Commenced in January 2007
Frequency: Monthly
Edition: International
Paper Count: 6

Search results for: job stress

6 Factors Influencing Intention to Engage in Long-term Care Services among Nursing Aide Trainees and the General Public

Authors: Ju-Chun Chien

Abstract:

Rapid aging and depopulation could lead to serious problems, including workforce shortages and health expenditure costs. The current and predicted future LTC workforce shortages could be a real threat to Taiwan’s society. By means of comparison of data from 144 nursing aide trainees and 727 general public, the main purpose of the present study was to determine whether there were any notable differences between the two groups toward engaging in LTC services. Moreover, this study focused on recognizing the attributes of the general public who had the willingness to take LTC jobs but continue to ride the fence. A self-developed questionnaire was designed based on Ajzen’s Theory of Planned Behavior model. After conducting exploratory factor analysis (EFA) and reliability analysis, the questionnaire was a reliable and valid instrument for both nursing aide trainees and the general public. The main results were as follows: Firstly, nearly 70% of nursing aide trainees showed interest in LTC jobs. Most of them were middle-aged female (M = 46.85, SD = 9.31), had a high school diploma or lower, had unrelated work experience in healthcare, and were mostly unemployed. The most common reason for attending the LTC training program was to gain skills in a particular field. The second most common reason was to obtain the license. The third and fourth reasons were to be interested in caring for people and to increase income. The three major reasons that might push them to leave LTC jobs were physical exhaustion, payment is bad, and being looked down on. Secondly, the variables that best-predicted nursing aide trainees’ intention to engage in LTC services were having personal willingness, perceived behavior control, with high school diploma or lower, and supported from family and friends. Finally, only 11.80% of the general public reported having interest in LTC jobs (the disapproval rating was 50% for the general public). In comparison to nursing aide trainees who showed interest in LTC settings, 64.8% of the new workforce for LTC among the general public was male and had an associate degree, 54.8% had relevant healthcare experience, 67.1% was currently employed, and they were younger (M = 32.19, SD = 13.19) and unmarried (66.3%). Furthermore, the most commonly reason for the new workforce to engage in LTC jobs were to gain skills in a particular field. The second priority was to be interested in caring for people. The third and fourth most reasons were to give back to society and to increase income, respectively. The top five most commonly reasons for the new workforce to quitting LTC jobs were listed as follows: physical exhaustion, being looked down on, excessive working hours, payment is bad, and excessive job stress.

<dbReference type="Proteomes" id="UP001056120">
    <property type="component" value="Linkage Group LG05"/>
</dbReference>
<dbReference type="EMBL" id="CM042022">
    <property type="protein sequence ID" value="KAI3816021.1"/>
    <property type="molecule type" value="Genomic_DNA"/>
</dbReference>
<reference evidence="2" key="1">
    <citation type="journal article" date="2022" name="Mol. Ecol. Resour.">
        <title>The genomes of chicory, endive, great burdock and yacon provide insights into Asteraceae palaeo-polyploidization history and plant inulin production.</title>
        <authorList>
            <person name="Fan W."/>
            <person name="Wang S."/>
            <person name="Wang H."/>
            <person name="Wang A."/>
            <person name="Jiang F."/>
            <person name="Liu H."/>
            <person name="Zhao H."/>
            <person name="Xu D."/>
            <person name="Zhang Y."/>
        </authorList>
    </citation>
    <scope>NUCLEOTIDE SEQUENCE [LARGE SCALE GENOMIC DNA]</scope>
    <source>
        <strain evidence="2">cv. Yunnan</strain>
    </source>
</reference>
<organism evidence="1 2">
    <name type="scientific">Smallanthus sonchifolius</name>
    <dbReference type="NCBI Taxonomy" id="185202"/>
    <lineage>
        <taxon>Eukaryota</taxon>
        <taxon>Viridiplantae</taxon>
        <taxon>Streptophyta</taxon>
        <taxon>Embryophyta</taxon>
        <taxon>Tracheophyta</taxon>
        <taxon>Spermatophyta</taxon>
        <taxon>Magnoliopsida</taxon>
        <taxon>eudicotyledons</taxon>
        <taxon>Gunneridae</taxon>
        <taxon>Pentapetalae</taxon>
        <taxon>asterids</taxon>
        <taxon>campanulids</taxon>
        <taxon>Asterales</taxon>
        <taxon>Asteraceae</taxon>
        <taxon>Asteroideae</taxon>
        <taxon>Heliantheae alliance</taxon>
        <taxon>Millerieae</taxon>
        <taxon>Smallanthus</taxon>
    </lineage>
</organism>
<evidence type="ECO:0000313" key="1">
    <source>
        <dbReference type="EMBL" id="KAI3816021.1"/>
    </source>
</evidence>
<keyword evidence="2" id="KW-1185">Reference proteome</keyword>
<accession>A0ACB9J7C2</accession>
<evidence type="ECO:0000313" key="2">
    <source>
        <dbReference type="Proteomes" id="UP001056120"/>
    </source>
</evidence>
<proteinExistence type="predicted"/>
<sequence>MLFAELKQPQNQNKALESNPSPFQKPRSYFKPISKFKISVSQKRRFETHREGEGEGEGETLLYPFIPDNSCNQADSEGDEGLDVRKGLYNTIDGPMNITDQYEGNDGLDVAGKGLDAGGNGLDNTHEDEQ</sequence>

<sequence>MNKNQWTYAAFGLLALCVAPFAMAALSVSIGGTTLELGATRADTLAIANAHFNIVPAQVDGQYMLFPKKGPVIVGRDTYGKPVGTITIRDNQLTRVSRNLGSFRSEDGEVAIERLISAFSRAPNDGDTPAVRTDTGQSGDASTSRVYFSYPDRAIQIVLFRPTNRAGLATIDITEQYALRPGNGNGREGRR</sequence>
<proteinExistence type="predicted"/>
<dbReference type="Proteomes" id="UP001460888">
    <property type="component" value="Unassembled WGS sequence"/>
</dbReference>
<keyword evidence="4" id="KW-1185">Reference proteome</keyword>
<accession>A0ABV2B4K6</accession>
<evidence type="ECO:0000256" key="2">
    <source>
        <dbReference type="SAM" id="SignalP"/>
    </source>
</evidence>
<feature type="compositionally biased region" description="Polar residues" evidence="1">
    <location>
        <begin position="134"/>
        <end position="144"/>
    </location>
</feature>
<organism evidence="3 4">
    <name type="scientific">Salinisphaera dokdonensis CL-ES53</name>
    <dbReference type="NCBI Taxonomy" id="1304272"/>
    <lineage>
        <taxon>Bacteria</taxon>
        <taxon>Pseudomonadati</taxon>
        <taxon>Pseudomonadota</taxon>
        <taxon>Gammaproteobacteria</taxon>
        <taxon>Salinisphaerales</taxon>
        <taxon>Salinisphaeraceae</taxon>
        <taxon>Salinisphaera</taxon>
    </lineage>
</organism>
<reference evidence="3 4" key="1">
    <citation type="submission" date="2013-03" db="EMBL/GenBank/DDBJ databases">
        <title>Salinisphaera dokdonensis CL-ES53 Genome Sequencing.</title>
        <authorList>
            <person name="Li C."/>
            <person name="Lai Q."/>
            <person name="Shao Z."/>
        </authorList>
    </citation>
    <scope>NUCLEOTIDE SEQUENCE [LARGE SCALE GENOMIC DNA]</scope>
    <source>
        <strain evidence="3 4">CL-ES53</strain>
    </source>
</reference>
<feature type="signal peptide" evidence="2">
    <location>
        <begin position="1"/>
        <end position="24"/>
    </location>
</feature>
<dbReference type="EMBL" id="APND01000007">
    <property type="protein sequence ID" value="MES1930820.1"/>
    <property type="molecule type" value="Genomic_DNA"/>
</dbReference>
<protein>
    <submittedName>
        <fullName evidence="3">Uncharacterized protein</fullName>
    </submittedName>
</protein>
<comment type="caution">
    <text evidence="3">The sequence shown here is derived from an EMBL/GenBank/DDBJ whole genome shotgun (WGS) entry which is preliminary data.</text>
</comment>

Keywords: theory of planned behavior, long-term care services, nursing aide trainees, Taiwanese people

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5 The Effect of Kaizen Implementation on Employees’ Affective Attitude in Textile Company in Ethiopia

Authors: Meseret Teshome

Abstract: